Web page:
# Doubt about Exercise 5, Chapter 1, Shakarchi [RA]

So, I need to find an example of $$E$$ an open and bounded set, such that if $$\mathcal{O}_n:=\{x \in E: d(x,E) < \frac {1}{n}\}$$

Then $$\lim_{n \to \infty} m(\mathcal{O}_n) \neq m(E)$$. Where $$m$$ is the Lebesgue measure.

My problem is the following, if all the $$\mathcal{O}_n$$ are measurable sets (Lebesgue measurable), you can apply Corolary 3.3 from the book, in other words, if $$\mathcal{O}_n$$ are all measurable, then the equality holds.

Because we are taking the limit of $$m(\mathcal{O}_n)$$, we need infinite many $$\mathcal{O}_n$$ to be not measurable, the only example of a non-measurable set is a Vitali set. So, how can a Vitali be the $$\mathcal{O}_n$$ of a set?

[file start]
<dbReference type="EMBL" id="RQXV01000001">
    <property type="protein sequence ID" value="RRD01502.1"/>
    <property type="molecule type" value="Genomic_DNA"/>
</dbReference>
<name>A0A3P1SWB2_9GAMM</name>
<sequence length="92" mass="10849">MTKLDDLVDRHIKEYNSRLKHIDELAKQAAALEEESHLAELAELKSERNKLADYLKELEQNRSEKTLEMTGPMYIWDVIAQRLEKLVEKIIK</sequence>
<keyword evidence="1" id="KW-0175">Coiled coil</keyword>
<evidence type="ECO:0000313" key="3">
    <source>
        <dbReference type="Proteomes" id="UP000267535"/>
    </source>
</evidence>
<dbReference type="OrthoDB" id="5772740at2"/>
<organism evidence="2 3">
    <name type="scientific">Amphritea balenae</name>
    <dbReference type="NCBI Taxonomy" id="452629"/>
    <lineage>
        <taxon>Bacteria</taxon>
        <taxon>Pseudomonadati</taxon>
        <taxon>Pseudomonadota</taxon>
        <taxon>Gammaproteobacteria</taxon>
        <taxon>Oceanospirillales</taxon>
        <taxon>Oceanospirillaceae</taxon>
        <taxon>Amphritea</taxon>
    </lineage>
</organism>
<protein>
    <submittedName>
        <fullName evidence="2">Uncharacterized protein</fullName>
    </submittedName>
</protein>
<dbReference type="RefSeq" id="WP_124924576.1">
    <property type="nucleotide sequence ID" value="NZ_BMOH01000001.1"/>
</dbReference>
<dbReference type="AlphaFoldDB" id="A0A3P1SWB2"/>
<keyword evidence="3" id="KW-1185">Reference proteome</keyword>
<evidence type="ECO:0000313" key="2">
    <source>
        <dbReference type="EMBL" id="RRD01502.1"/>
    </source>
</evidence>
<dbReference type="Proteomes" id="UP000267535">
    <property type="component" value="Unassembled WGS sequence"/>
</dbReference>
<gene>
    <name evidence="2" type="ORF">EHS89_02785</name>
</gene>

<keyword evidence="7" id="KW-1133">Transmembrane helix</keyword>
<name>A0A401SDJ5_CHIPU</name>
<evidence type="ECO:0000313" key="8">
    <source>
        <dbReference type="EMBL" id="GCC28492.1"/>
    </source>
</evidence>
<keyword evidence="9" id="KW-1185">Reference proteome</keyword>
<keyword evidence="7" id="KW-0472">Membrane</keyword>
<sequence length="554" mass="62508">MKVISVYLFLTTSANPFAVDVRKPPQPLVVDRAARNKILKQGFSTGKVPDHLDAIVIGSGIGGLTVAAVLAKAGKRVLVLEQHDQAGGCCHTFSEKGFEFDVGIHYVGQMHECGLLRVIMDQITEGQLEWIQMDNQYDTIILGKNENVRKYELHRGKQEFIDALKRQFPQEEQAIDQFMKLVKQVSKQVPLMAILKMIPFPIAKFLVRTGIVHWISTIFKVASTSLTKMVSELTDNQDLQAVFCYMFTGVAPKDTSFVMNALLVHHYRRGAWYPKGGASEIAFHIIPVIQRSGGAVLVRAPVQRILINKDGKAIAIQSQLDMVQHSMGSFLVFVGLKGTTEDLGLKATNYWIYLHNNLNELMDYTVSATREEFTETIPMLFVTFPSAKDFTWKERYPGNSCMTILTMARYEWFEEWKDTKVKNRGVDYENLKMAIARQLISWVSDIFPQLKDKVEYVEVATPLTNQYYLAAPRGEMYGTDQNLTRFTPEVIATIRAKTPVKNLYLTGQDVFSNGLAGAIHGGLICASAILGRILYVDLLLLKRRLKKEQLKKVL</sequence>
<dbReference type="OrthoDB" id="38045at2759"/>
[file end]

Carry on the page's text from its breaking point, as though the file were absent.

Any help would be appreciated.

In $$[0,1]$$ let $$C$$ be a Cantor like set of positive measure and $$E=C^{c}$$. Then $$m(O_n) \to m(\overline {E})\neq m(E)$$ because $$\overline {E}$$ is the complement of the interior of $$C$$ and interior of $$C$$ is empty.

• So.. is my statement above wrong, or are the $O_n$ not measurable sets? Why does $m(O_n) \to m(\overline{E})$ ? Jul 11, 2019 at 1:01
• @BajoFondo Hint: $\bigcup_n O_n=\overline E$. Jul 11, 2019 at 1:20
• @DavidC.Ullrich Isn't it for $\cap_n$? Jul 11, 2019 at 1:28
• @BajoFondo That was a typo; I meant $\cap_n O_n=\overline E$. Jul 11, 2019 at 1:38
• @i707107 Oops... thx. Jul 11, 2019 at 1:39

The idea is to make an assumption of Corollary 3.3 not satisfied. Let $$\{x_n\}$$ be an enumaration of $$[0,1]\cap\mathbb{Q}$$. Consider $$E=\cup_{n=1}^{\infty} (x_n-\frac 1{4^n}, x_n+\frac1{4^n}).$$ This is an open set with Lebesgue measure at most $$\sum 2/4^n = 2/3$$.

Also, $$E$$ is dense in $$[0,1]$$. Then $$m(O_n)\geq 1$$ for each $$n$$.

• $E$ is not bounded here. Jul 11, 2019 at 0:56
• Good point!. To make $E$ bounded, take the rational numbers from $[0,1]$ and enumerate them as $\{x_n\}$. Jul 11, 2019 at 1:10